Small and sassy, the Chihuahua is the tiniest of all dog breeds, often weighing in at less than four pounds. Their personalities are varied, ranging from shy and timid to plucky and outgoing. All Chihuahuas are fiercely loyal to the people they love, and eat up as much attention as they can get. They will often posture toward bigger dogs, barking their little hearts out, but always seem to recognize and welcome the company of other Chihuahuas. They tolerate being dressed up, and in the winter time will welcome the warmth of a sweater. Some have a reputation for being quite mean to strangers, but this stems from their protective of their owner and the fact that the only defense mechanisms they have are their bark and their teeth. They are an economical companion, as they don't eat much, and are a good choice for first-time dog owners.
All Chihuahua owners agree that this breed is an endless source of laughs. Their big eyes and ears, combined with an uncanny ability to cause mischief, provide hours of entertainment for the entire family. They also love to be warm. They will follow the sun's rays around the house all day, and when the sun goes down will burrow into couches, chairs, blankets and laps in order to stay cozy.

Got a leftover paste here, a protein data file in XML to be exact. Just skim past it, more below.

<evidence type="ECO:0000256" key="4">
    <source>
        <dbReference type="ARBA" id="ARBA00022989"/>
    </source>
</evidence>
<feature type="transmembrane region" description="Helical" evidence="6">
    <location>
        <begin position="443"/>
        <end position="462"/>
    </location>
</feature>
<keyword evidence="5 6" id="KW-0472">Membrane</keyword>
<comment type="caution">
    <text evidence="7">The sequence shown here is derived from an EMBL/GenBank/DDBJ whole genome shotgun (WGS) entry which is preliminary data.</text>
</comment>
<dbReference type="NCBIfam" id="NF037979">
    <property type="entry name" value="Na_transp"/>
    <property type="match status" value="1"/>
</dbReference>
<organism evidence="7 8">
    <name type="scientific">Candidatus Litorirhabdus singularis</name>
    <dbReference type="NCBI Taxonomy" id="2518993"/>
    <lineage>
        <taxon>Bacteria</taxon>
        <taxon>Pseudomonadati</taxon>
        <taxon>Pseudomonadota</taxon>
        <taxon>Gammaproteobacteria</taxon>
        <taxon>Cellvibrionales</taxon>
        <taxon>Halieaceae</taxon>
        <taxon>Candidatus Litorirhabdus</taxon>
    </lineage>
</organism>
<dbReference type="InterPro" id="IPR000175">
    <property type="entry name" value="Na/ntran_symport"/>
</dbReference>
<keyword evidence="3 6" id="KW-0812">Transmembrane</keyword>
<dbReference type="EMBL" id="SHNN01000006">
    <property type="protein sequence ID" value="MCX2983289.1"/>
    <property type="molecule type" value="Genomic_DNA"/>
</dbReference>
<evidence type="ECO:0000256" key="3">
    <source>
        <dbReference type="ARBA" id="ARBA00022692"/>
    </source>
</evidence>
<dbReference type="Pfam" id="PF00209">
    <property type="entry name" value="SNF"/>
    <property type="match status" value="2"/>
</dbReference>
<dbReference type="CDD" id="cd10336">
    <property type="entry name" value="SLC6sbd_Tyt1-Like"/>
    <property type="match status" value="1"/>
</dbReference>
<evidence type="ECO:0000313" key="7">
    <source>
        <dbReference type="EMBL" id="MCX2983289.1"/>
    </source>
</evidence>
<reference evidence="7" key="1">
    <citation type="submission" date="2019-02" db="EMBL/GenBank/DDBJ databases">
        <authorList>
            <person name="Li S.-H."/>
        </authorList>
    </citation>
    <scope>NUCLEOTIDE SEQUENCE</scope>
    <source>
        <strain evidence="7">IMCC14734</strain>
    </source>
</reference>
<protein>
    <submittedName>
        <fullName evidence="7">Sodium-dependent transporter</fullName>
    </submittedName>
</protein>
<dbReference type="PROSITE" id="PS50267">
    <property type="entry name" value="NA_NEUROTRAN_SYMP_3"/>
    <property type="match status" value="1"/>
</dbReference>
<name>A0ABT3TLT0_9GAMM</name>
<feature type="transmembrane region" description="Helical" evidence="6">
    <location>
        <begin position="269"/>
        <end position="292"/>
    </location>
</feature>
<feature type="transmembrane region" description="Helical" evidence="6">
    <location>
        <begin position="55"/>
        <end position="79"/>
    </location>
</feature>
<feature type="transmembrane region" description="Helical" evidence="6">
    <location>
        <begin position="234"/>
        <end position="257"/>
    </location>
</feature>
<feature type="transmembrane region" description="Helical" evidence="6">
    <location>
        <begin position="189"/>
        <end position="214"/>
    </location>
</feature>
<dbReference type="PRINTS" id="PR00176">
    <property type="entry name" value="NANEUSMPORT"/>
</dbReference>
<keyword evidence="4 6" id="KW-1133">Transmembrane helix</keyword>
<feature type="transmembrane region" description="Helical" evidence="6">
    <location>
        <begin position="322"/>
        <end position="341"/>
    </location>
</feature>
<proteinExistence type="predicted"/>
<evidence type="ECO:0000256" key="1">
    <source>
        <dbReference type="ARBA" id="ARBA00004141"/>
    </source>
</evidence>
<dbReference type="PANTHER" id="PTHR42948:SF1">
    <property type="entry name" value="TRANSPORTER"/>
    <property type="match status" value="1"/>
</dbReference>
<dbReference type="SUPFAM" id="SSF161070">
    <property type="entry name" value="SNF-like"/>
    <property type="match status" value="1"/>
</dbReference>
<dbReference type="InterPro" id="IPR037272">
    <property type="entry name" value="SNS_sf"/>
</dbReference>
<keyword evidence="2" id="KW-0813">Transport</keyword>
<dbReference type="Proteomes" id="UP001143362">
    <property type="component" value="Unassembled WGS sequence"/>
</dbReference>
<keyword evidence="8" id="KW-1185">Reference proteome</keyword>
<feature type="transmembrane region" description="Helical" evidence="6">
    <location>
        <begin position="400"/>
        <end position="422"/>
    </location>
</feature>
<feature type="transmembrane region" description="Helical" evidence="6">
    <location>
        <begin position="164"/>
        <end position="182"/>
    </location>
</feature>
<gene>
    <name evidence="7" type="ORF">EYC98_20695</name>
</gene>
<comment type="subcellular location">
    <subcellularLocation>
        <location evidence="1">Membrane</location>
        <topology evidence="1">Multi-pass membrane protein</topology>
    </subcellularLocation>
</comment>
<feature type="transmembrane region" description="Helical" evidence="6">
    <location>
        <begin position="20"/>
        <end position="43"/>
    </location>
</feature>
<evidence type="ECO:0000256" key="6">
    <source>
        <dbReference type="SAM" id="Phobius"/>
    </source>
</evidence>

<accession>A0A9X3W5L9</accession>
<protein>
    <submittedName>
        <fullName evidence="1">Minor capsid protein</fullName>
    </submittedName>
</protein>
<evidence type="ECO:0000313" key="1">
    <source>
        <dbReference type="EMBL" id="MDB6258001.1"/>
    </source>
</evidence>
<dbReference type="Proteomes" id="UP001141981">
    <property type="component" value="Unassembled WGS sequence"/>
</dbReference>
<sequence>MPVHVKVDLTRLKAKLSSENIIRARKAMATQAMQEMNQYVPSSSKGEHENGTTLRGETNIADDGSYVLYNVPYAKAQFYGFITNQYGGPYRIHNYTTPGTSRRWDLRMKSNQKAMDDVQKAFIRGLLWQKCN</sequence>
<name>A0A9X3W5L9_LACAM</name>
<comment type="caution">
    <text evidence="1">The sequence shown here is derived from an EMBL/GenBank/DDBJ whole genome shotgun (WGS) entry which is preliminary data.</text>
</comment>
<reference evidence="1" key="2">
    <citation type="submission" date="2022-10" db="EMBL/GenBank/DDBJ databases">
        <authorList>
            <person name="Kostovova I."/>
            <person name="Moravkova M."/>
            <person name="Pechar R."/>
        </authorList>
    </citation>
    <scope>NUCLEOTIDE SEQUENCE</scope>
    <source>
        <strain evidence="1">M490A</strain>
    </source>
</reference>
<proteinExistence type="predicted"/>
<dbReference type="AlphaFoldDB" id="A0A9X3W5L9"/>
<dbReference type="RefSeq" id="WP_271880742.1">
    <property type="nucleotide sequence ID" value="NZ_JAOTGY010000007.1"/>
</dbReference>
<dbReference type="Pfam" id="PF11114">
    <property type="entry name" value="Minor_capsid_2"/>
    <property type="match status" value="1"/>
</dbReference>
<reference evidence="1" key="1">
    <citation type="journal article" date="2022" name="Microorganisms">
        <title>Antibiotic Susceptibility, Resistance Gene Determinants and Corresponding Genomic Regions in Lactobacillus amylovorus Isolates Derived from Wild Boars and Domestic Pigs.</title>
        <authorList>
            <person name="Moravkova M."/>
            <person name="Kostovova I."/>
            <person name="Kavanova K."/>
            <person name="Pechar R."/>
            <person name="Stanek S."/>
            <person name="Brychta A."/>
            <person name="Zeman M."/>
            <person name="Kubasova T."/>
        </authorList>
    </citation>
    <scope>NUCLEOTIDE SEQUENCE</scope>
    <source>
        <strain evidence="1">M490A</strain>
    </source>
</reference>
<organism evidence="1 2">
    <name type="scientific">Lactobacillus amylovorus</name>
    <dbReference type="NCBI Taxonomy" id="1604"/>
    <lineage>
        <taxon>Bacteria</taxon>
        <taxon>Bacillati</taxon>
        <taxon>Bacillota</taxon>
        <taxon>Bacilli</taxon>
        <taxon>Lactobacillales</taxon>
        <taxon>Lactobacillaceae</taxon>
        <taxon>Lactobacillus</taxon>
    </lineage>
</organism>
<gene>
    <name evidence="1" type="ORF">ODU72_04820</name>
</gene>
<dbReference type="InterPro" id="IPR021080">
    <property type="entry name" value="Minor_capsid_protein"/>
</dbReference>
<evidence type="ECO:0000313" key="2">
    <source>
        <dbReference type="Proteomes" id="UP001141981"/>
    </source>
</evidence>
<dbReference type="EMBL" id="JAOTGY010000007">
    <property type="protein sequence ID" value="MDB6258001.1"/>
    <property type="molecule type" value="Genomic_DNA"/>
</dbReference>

Chihuahuas don't need a lot of vigorous activity, so they are well suited for apartments and condominiums. Despite their size, they should be walked daily because it is easy to end up with an obese Chihuahua.
The ease of training a Chihuahua depends upon the dog itself, and it's own particular bloodline. Whereas some dogs can be trained out of fearfulness, timidity, aggression or rowdy behavioral, a Chihuahua's temperament is determined solely on his genetics. If he comes from high-struck parents, he will be high-strung. If he comes from an easy-going, friendly line, he'll be the same. Regardless of the individual dog's personality, training should be consistent, involve lots of positive reinforcement, and plenty of treats. Treating a dog this size with a harsh hand will only cause problems.
Chihuahuas are notoriously hard to house train, and many owners resort to litter boxes or indoor grass patches. They hate cold weather and despise the rain, and many times will flat out refuse to relieve themselves in such conditions.